Tuesday, August 08, 2006

Shelter pt. 3


The salesman above had his name changed to "Victor Rand" after the editors complained that his original name, "Manny Kahn," sounded antisemetic. Obviously, that thought stung, and I changed the name quickly. My intention had been to reference Herman Kahn, the father of America's Civil Defense Policy.

Herman Kahn was an interesting and deeply creepy guy. It is claimed that he had the highest IQ on record, although he may have been the only source for that claim. He was at least one of the inspirations for Dr. Strangelove. His job, at the RAND Corporation, was to "think the unthinkable," specifically, to figure out how America could win, survive, and prosper during a nuclear war. He was the first to ask "Will the living envy the dead?" regarding life after such a war. This question, and some of his brutal descriptions of post-nuclear conditions won him fans among anti-war protesters, who assumed that anyone who had stared so long into the abyss would not be pro-abyss. Personally, I side with those who considered him a montser with a big ol' Thanatos-woody.

Kahn developed the idea of Civil Defense - that is, that a population could prepare to survive an atomic attack with enough underground shelters, tinned food, and a couple strong fans to clear away the fallout. It took him a long time to sell this theory (two Presidential administrations, if I recall) for one very simple reason: the military knew it wouldn't work. Never, at any point, did the American government that backyard fallout shelters would do a lick of good. But the plan wasn't to save American civilian lives. It was to bluff the Soviets into thinking that we, frankly, were crazy enough to believe that we could live through an attack, and, therefore, just might be crazy enough to launch the first strike ourselves.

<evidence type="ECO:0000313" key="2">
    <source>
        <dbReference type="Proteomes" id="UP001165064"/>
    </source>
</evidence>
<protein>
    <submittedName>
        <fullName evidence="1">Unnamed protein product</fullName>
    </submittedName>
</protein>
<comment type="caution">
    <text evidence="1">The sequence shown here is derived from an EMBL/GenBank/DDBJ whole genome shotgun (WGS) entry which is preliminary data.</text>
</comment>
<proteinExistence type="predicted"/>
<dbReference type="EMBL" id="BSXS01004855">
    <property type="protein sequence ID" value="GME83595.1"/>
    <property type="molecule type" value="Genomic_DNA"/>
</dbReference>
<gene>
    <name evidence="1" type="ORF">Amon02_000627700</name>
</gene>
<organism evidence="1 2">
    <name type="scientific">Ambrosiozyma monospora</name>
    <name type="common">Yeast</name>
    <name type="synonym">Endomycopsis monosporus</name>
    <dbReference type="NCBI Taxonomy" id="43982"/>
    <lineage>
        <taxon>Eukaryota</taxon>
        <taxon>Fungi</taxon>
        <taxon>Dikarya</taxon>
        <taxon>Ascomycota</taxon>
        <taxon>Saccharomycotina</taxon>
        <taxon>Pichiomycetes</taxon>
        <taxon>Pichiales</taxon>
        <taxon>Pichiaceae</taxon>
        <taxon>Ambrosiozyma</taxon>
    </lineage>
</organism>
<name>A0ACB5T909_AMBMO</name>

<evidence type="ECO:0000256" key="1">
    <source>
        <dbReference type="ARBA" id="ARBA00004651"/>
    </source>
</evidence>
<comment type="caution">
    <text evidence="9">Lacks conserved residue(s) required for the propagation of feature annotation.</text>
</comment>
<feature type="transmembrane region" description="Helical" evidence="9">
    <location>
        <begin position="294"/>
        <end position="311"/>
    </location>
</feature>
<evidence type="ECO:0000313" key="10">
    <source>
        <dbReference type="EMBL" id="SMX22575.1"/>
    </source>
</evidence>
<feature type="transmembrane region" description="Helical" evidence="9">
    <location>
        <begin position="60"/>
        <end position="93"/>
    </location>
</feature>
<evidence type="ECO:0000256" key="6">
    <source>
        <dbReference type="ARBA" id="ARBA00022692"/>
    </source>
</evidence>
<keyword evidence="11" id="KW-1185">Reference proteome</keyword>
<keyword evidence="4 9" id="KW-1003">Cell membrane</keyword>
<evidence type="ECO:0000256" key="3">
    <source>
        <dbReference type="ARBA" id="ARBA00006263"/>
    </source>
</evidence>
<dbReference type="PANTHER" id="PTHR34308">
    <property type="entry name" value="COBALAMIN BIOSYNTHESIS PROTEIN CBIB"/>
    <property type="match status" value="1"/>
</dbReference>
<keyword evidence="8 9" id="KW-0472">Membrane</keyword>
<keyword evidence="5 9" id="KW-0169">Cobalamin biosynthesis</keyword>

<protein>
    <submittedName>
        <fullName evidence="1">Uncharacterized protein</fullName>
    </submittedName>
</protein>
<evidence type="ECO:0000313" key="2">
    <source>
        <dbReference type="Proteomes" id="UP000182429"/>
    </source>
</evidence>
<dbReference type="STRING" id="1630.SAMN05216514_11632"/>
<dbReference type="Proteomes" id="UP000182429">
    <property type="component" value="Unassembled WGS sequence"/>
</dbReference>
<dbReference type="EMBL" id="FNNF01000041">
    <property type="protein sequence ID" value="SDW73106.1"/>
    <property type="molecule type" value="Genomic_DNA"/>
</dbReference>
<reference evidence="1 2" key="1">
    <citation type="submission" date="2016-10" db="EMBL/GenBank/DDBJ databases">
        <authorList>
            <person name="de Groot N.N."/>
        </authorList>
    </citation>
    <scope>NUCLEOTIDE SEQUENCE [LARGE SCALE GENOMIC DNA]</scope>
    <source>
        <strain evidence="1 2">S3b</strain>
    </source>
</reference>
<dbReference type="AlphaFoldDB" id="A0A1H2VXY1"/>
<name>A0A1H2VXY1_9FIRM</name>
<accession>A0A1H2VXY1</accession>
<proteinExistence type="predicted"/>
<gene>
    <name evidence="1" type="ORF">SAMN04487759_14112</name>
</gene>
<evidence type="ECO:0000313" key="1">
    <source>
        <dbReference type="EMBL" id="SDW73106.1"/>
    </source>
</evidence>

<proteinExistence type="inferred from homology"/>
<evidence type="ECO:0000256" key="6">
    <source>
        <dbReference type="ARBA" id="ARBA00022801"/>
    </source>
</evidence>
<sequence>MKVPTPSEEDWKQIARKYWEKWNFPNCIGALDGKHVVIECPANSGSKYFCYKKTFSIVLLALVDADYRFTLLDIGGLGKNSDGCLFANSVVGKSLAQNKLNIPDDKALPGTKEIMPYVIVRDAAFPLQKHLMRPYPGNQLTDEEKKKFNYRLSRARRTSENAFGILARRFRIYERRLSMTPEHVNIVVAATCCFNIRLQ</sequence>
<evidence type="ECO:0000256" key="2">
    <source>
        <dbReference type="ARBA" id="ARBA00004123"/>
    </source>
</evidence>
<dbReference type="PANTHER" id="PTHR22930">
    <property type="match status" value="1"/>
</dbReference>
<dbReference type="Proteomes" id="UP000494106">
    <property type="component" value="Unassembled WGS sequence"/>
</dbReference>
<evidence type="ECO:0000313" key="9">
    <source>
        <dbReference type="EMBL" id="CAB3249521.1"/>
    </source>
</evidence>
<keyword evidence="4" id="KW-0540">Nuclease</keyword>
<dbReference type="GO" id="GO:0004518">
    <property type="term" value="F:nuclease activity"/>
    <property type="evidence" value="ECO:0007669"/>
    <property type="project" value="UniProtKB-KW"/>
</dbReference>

That's the cynicism I mentioned earlier.

2 comments:

Gus and Fer said...

"Wishing Well" - that's the stuff.

There should be a straight biographical comic book take on Rand's life; I'll nominate you and Alan Moore to get it done.

At this late date, it's hard to believe such a paranoia could have gripped all walks of American life (as we all stockpile potable water, duct tape, and automatic weapons to fend off "bird flu"-ish Muslim zombies, that is).

Joel Priddy said...

The funny thing is, back in the 50s and 60s, when there was a lot of attention on bomb shelters, they wouldn't do any good. They're just not going to stand up to an ICBM. Today, when they are considered a historical curiosity, they might actually be a good idea. A shelter would protect you from a dirty bomb.

Of course, everyone is going to have nuclear missles soon enough (thanks Pakistan! Best ally ever!), so we'll be back the point of them being useless again. I guess the only thing to do is embrace impermanence, and zen on, baby.